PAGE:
Lafayette, owned by Murdoch McKillop and skippered by Allan Manuel took the lead on the first day of the 8 Metre Centennial World Championship 2007, run by the Royal Northern Yacht Club at Rhu, sponsored by Chopard.
The Scottish yacht has yet to sail in a championship and not be on the podium. She has always been pretty much unbeatable in heavy air and since her keel was changed she has become a superb all-round performer for the conditions in Scotland.
In spite of poor visibility the first race started on time at 11.00 in 12 to 14 knots of wind. Wyvern was disqualified for being over the start line early. Soon after the start the wind backed, resulting in a rather one-sided course.
The leading boats at the first mark were Lafayette, Aluette and Hollandia. These three were in the lead throughout the race which lasted just over an hour. Lafayette extended her lead throughout the race and the crewing was conspicuously superior to other boats.
First of the classic boats was Saskia from Australia which finished 6th overall having sailed a very good race.
Carron from Norway retired with damage to her mainsail, but managed to return to the race area in time for the second start.
A second race was started in about 6 to 8 knots of wind but was abandoned soon after the leading yachts had passed the windward mark as the wind there died to virtually zero. At time of abandonment Hollandia was leading followed by Lafayette, then Alluette, which had just passed Peter Wilson’s Ganymede, the newest boat in the fleet, which had its first sail only two days ago.
Lafayette, better in heavier conditions, struggled off the start line in the second race, but recovered impressively to be closely in touch with Hollandia at the top mark, with the remainder of the fleet well behind.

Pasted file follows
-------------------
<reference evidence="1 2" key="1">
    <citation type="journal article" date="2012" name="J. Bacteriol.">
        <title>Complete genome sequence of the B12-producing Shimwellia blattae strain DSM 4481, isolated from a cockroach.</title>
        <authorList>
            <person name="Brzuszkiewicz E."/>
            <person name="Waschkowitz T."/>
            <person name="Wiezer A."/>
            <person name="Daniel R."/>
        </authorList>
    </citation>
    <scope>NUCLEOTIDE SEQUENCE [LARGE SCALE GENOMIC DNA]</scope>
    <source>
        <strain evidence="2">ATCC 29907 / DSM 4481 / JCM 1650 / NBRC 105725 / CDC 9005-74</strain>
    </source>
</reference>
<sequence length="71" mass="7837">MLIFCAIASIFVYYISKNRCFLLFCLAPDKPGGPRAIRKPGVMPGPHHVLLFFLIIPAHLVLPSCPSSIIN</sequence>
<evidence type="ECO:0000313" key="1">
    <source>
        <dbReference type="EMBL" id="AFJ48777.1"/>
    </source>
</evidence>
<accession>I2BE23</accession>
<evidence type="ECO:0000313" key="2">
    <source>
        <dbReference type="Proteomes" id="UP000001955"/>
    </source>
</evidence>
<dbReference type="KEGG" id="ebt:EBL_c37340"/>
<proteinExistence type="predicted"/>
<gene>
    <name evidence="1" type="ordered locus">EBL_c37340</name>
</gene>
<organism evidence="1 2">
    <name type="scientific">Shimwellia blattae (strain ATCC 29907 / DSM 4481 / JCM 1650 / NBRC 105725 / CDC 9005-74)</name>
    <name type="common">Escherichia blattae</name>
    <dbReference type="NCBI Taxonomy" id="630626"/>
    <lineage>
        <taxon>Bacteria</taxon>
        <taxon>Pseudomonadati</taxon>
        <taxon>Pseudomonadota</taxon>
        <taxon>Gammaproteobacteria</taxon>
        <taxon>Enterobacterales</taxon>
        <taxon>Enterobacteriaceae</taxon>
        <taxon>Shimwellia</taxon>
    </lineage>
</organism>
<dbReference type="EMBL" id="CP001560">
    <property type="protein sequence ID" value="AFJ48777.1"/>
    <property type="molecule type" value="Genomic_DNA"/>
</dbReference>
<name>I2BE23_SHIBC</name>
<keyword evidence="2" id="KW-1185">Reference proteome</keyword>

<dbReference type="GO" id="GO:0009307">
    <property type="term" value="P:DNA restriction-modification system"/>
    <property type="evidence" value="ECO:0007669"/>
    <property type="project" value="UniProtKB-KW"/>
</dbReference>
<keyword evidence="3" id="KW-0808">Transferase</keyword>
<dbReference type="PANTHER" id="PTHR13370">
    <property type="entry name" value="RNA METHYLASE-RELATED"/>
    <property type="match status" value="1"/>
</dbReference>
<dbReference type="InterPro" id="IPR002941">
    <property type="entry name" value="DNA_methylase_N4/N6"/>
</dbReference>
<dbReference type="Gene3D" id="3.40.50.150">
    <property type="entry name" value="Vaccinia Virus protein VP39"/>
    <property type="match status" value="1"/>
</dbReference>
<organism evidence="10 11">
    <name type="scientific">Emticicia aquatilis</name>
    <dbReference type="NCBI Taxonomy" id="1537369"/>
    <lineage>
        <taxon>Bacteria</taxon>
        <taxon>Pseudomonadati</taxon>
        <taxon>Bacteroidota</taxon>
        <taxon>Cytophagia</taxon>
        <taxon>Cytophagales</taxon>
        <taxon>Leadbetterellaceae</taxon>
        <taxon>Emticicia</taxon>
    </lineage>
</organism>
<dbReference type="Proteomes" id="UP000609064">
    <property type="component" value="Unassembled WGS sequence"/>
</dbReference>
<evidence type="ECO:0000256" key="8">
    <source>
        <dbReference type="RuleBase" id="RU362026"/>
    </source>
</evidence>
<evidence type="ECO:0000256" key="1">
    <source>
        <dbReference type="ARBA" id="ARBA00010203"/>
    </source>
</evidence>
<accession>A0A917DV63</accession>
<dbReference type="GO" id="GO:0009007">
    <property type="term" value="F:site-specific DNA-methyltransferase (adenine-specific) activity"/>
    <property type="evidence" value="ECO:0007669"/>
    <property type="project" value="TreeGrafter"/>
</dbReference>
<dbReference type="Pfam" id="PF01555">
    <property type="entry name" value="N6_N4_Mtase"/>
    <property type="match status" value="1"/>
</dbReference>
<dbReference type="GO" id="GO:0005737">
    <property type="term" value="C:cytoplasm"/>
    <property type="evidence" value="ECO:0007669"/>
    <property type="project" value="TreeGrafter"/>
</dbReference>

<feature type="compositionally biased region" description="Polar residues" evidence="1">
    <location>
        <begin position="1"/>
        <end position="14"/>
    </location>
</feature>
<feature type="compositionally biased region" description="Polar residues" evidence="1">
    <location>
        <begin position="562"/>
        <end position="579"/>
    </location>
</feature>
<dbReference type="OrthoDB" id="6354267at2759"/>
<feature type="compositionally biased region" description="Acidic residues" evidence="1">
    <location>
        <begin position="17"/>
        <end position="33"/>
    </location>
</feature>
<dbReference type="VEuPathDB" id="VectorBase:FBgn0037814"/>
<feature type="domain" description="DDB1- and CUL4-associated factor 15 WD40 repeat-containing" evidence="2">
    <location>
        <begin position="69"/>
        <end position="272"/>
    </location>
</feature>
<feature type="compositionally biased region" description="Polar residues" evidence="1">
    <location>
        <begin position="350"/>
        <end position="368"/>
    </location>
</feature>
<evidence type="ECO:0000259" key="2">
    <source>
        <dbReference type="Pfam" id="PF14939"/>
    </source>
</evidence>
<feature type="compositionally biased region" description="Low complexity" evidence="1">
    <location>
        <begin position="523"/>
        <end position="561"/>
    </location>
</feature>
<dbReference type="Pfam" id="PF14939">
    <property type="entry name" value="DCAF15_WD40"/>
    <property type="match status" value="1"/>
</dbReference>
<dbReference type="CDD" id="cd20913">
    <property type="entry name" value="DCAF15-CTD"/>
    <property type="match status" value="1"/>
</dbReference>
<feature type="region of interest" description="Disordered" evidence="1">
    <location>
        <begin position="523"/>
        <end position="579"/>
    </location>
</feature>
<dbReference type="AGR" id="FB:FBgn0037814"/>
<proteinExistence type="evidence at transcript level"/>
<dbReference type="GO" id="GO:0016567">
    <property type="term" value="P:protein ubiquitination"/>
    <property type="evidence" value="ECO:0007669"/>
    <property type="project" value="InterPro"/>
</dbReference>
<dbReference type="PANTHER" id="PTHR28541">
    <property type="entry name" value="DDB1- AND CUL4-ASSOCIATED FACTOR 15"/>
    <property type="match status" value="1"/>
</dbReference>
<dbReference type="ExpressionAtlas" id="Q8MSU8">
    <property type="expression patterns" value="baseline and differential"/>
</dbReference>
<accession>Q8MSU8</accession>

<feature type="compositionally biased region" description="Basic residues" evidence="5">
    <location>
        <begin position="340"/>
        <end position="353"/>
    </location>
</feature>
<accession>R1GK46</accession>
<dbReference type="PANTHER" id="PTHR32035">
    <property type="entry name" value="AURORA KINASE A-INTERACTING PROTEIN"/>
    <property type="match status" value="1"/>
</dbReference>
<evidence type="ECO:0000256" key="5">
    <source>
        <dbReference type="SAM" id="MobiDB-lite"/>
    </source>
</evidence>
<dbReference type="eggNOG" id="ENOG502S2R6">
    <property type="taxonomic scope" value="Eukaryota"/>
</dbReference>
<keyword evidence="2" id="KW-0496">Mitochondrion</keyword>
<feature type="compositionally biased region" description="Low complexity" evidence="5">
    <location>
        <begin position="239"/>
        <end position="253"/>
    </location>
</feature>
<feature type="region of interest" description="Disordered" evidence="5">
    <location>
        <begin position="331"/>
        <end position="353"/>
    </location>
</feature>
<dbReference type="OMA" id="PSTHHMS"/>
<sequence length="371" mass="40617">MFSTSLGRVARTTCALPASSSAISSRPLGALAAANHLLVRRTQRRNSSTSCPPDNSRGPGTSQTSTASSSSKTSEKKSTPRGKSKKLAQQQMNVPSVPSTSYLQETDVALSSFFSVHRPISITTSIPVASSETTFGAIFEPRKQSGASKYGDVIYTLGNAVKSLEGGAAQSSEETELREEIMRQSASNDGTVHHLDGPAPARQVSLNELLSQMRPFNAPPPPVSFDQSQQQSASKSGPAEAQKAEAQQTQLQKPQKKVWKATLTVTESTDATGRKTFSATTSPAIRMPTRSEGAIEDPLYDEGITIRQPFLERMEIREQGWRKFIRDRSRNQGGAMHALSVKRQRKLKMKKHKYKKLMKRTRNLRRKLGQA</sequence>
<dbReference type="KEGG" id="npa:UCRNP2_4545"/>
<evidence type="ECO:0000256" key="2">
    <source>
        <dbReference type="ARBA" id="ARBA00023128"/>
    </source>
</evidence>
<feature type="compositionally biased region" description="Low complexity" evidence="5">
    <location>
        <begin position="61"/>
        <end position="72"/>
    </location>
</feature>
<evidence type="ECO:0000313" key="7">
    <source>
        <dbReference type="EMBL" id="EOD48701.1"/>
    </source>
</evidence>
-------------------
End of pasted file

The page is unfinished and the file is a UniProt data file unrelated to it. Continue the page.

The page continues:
After a long wait for new breeze the race officer abandoned racing for the day.
Swiss take world cup
The final day of the 8 metre Centennial World Championship 2007 started with very light winds and only three points between the leaders, the Swiss boat Alluette and the Scottish boat, Lafayette.
The start was postponed because of the light easterly winds. Following a general recall the race finally started at 1.00 pm. At the first weather mark Hollandia were first round ,closely followed by Windy, then Yquem, Saskia, Ganymede and Alluette. Lafayette was well down the fleet and rounded the mark with Catina and If, managing to overtake both boats at the mark.
Coming up to the leeward mark Hollandia had taken a commanding lead with Yquem second. The wind veered as the boats were coming up to the second weather mark. Hollandia was still in the lead but was caught by Yquem, followed by Wyvern and Alluette.
On the final leg Yquem overtook Hollandia and pulled away to cross the line first. Hollandia was second, Alluette third and Wyvern fourth.
The overall winner, taking the World Cup was Alluette, Lafayette finished second and Hollandia third. Chris Proffit, Managing Director of Chopard, the main sponsor of the event, went on board Alluette at the finish to be the first to congratulate the World Cup winners.